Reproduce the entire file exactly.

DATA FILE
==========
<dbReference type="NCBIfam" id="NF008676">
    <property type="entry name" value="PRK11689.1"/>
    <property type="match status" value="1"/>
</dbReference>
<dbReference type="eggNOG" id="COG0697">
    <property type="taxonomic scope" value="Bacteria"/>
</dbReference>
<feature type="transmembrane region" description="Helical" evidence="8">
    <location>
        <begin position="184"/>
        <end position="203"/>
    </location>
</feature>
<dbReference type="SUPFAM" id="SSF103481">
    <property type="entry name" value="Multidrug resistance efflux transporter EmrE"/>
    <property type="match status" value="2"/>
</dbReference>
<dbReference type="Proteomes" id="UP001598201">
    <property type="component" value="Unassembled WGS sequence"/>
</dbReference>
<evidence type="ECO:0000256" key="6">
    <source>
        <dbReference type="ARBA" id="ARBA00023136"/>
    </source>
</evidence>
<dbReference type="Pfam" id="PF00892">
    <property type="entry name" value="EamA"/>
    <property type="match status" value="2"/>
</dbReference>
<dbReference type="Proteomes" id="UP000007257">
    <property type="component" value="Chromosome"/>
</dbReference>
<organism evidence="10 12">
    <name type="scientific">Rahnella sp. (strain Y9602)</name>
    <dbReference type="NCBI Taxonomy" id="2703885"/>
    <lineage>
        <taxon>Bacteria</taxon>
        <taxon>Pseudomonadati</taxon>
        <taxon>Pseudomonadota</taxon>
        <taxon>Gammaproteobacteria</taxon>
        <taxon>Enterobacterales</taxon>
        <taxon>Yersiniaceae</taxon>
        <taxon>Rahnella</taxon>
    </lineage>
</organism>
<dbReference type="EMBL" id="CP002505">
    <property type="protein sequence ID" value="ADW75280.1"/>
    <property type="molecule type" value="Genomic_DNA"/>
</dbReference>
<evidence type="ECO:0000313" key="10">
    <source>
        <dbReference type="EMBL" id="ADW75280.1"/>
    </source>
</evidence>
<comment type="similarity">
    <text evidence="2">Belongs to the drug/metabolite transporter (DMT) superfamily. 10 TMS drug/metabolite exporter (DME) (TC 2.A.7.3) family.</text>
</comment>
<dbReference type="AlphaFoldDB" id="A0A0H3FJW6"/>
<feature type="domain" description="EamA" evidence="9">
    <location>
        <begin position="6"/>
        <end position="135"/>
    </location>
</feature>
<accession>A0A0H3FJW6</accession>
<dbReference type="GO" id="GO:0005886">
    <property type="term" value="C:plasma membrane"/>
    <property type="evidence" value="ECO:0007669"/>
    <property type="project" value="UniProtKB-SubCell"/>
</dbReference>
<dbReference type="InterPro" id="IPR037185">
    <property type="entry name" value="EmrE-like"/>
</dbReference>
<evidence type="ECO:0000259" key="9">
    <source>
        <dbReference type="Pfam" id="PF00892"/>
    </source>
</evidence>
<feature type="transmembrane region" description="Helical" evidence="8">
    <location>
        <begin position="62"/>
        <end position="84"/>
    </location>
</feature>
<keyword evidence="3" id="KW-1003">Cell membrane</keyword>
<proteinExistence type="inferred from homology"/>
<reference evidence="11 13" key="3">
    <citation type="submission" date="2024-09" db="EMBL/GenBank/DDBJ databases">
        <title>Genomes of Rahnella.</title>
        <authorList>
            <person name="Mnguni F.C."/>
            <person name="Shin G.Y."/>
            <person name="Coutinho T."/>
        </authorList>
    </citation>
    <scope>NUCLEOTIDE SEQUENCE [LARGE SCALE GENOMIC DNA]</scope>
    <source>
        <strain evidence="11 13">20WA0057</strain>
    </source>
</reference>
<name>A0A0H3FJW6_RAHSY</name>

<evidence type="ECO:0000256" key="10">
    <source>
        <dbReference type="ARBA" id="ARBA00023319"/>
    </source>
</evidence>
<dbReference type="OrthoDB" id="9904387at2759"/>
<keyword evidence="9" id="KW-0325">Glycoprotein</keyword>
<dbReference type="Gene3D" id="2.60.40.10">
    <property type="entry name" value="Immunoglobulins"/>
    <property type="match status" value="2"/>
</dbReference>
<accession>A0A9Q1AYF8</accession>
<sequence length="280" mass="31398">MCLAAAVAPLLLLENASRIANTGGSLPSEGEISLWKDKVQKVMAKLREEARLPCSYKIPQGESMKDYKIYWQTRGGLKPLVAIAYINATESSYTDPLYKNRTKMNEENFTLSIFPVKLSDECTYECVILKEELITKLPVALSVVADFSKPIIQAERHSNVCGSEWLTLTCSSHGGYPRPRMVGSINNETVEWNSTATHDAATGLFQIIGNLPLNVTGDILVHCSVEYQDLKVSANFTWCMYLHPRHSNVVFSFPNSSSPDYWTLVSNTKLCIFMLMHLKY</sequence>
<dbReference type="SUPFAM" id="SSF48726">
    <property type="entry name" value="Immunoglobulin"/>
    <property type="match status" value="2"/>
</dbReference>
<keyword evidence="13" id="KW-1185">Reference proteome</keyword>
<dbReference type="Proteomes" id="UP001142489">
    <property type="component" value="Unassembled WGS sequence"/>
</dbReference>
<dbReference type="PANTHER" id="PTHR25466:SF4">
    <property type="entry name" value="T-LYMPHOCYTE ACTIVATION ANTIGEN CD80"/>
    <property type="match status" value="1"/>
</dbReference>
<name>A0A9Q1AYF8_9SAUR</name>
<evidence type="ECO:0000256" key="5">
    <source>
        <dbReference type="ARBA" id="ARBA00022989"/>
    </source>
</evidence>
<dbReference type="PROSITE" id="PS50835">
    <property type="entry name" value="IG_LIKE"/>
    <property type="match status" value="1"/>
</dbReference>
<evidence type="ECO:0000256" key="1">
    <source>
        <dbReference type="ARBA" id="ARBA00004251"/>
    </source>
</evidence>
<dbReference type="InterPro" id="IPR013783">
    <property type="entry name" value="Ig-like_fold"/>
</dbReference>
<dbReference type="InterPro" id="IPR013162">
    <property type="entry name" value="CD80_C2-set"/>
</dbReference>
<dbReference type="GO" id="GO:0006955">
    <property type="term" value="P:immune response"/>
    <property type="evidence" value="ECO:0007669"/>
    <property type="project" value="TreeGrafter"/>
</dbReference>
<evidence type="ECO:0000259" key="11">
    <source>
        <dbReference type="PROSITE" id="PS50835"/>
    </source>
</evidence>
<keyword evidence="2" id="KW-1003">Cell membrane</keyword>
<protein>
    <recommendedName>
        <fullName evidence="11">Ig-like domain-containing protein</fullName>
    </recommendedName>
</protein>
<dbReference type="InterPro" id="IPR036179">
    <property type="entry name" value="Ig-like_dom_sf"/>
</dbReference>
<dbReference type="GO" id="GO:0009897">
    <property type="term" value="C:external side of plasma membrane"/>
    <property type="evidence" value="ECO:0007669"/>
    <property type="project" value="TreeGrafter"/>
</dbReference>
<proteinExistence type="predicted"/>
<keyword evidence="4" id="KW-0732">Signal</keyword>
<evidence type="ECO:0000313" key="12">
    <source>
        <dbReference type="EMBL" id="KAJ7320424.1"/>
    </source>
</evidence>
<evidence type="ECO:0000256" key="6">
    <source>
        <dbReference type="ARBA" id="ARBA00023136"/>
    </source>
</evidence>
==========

<dbReference type="NCBIfam" id="NF008676">
    <property type="entry name" value="PRK11689.1"/>
    <property type="match status" value="1"/>
</dbReference>
<dbReference type="eggNOG" id="COG0697">
    <property type="taxonomic scope" value="Bacteria"/>
</dbReference>
<feature type="transmembrane region" description="Helical" evidence="8">
    <location>
        <begin position="184"/>
        <end position="203"/>
    </location>
</feature>
<dbReference type="SUPFAM" id="SSF103481">
    <property type="entry name" value="Multidrug resistance efflux transporter EmrE"/>
    <property type="match status" value="2"/>
</dbReference>
<dbReference type="Proteomes" id="UP001598201">
    <property type="component" value="Unassembled WGS sequence"/>
</dbReference>
<evidence type="ECO:0000256" key="6">
    <source>
        <dbReference type="ARBA" id="ARBA00023136"/>
    </source>
</evidence>
<dbReference type="Pfam" id="PF00892">
    <property type="entry name" value="EamA"/>
    <property type="match status" value="2"/>
</dbReference>
<dbReference type="Proteomes" id="UP000007257">
    <property type="component" value="Chromosome"/>
</dbReference>
<organism evidence="10 12">
    <name type="scientific">Rahnella sp. (strain Y9602)</name>
    <dbReference type="NCBI Taxonomy" id="2703885"/>
    <lineage>
        <taxon>Bacteria</taxon>
        <taxon>Pseudomonadati</taxon>
        <taxon>Pseudomonadota</taxon>
        <taxon>Gammaproteobacteria</taxon>
        <taxon>Enterobacterales</taxon>
        <taxon>Yersiniaceae</taxon>
        <taxon>Rahnella</taxon>
    </lineage>
</organism>
<dbReference type="EMBL" id="CP002505">
    <property type="protein sequence ID" value="ADW75280.1"/>
    <property type="molecule type" value="Genomic_DNA"/>
</dbReference>
<evidence type="ECO:0000313" key="10">
    <source>
        <dbReference type="EMBL" id="ADW75280.1"/>
    </source>
</evidence>
<comment type="similarity">
    <text evidence="2">Belongs to the drug/metabolite transporter (DMT) superfamily. 10 TMS drug/metabolite exporter (DME) (TC 2.A.7.3) family.</text>
</comment>
<dbReference type="AlphaFoldDB" id="A0A0H3FJW6"/>
<feature type="domain" description="EamA" evidence="9">
    <location>
        <begin position="6"/>
        <end position="135"/>
    </location>
</feature>
<accession>A0A0H3FJW6</accession>
<dbReference type="GO" id="GO:0005886">
    <property type="term" value="C:plasma membrane"/>
    <property type="evidence" value="ECO:0007669"/>
    <property type="project" value="UniProtKB-SubCell"/>
</dbReference>
<dbReference type="InterPro" id="IPR037185">
    <property type="entry name" value="EmrE-like"/>
</dbReference>
<evidence type="ECO:0000259" key="9">
    <source>
        <dbReference type="Pfam" id="PF00892"/>
    </source>
</evidence>
<feature type="transmembrane region" description="Helical" evidence="8">
    <location>
        <begin position="62"/>
        <end position="84"/>
    </location>
</feature>
<keyword evidence="3" id="KW-1003">Cell membrane</keyword>
<proteinExistence type="inferred from homology"/>
<reference evidence="11 13" key="3">
    <citation type="submission" date="2024-09" db="EMBL/GenBank/DDBJ databases">
        <title>Genomes of Rahnella.</title>
        <authorList>
            <person name="Mnguni F.C."/>
            <person name="Shin G.Y."/>
            <person name="Coutinho T."/>
        </authorList>
    </citation>
    <scope>NUCLEOTIDE SEQUENCE [LARGE SCALE GENOMIC DNA]</scope>
    <source>
        <strain evidence="11 13">20WA0057</strain>
    </source>
</reference>
<name>A0A0H3FJW6_RAHSY</name>

<evidence type="ECO:0000256" key="10">
    <source>
        <dbReference type="ARBA" id="ARBA00023319"/>
    </source>
</evidence>
<dbReference type="OrthoDB" id="9904387at2759"/>
<keyword evidence="9" id="KW-0325">Glycoprotein</keyword>
<dbReference type="Gene3D" id="2.60.40.10">
    <property type="entry name" value="Immunoglobulins"/>
    <property type="match status" value="2"/>
</dbReference>
<accession>A0A9Q1AYF8</accession>
<sequence length="280" mass="31398">MCLAAAVAPLLLLENASRIANTGGSLPSEGEISLWKDKVQKVMAKLREEARLPCSYKIPQGESMKDYKIYWQTRGGLKPLVAIAYINATESSYTDPLYKNRTKMNEENFTLSIFPVKLSDECTYECVILKEELITKLPVALSVVADFSKPIIQAERHSNVCGSEWLTLTCSSHGGYPRPRMVGSINNETVEWNSTATHDAATGLFQIIGNLPLNVTGDILVHCSVEYQDLKVSANFTWCMYLHPRHSNVVFSFPNSSSPDYWTLVSNTKLCIFMLMHLKY</sequence>
<dbReference type="SUPFAM" id="SSF48726">
    <property type="entry name" value="Immunoglobulin"/>
    <property type="match status" value="2"/>
</dbReference>
<keyword evidence="13" id="KW-1185">Reference proteome</keyword>
<dbReference type="Proteomes" id="UP001142489">
    <property type="component" value="Unassembled WGS sequence"/>
</dbReference>
<dbReference type="PANTHER" id="PTHR25466:SF4">
    <property type="entry name" value="T-LYMPHOCYTE ACTIVATION ANTIGEN CD80"/>
    <property type="match status" value="1"/>
</dbReference>
<name>A0A9Q1AYF8_9SAUR</name>
<evidence type="ECO:0000256" key="5">
    <source>
        <dbReference type="ARBA" id="ARBA00022989"/>
    </source>
</evidence>
<dbReference type="PROSITE" id="PS50835">
    <property type="entry name" value="IG_LIKE"/>
    <property type="match status" value="1"/>
</dbReference>
<evidence type="ECO:0000256" key="1">
    <source>
        <dbReference type="ARBA" id="ARBA00004251"/>
    </source>
</evidence>
<dbReference type="InterPro" id="IPR013783">
    <property type="entry name" value="Ig-like_fold"/>
</dbReference>
<dbReference type="InterPro" id="IPR013162">
    <property type="entry name" value="CD80_C2-set"/>
</dbReference>
<dbReference type="GO" id="GO:0006955">
    <property type="term" value="P:immune response"/>
    <property type="evidence" value="ECO:0007669"/>
    <property type="project" value="TreeGrafter"/>
</dbReference>
<evidence type="ECO:0000259" key="11">
    <source>
        <dbReference type="PROSITE" id="PS50835"/>
    </source>
</evidence>
<keyword evidence="2" id="KW-1003">Cell membrane</keyword>
<protein>
    <recommendedName>
        <fullName evidence="11">Ig-like domain-containing protein</fullName>
    </recommendedName>
</protein>
<dbReference type="InterPro" id="IPR036179">
    <property type="entry name" value="Ig-like_dom_sf"/>
</dbReference>
<dbReference type="GO" id="GO:0009897">
    <property type="term" value="C:external side of plasma membrane"/>
    <property type="evidence" value="ECO:0007669"/>
    <property type="project" value="TreeGrafter"/>
</dbReference>
<proteinExistence type="predicted"/>
<keyword evidence="4" id="KW-0732">Signal</keyword>
<evidence type="ECO:0000313" key="12">
    <source>
        <dbReference type="EMBL" id="KAJ7320424.1"/>
    </source>
</evidence>
<evidence type="ECO:0000256" key="6">
    <source>
        <dbReference type="ARBA" id="ARBA00023136"/>
    </source>
</evidence>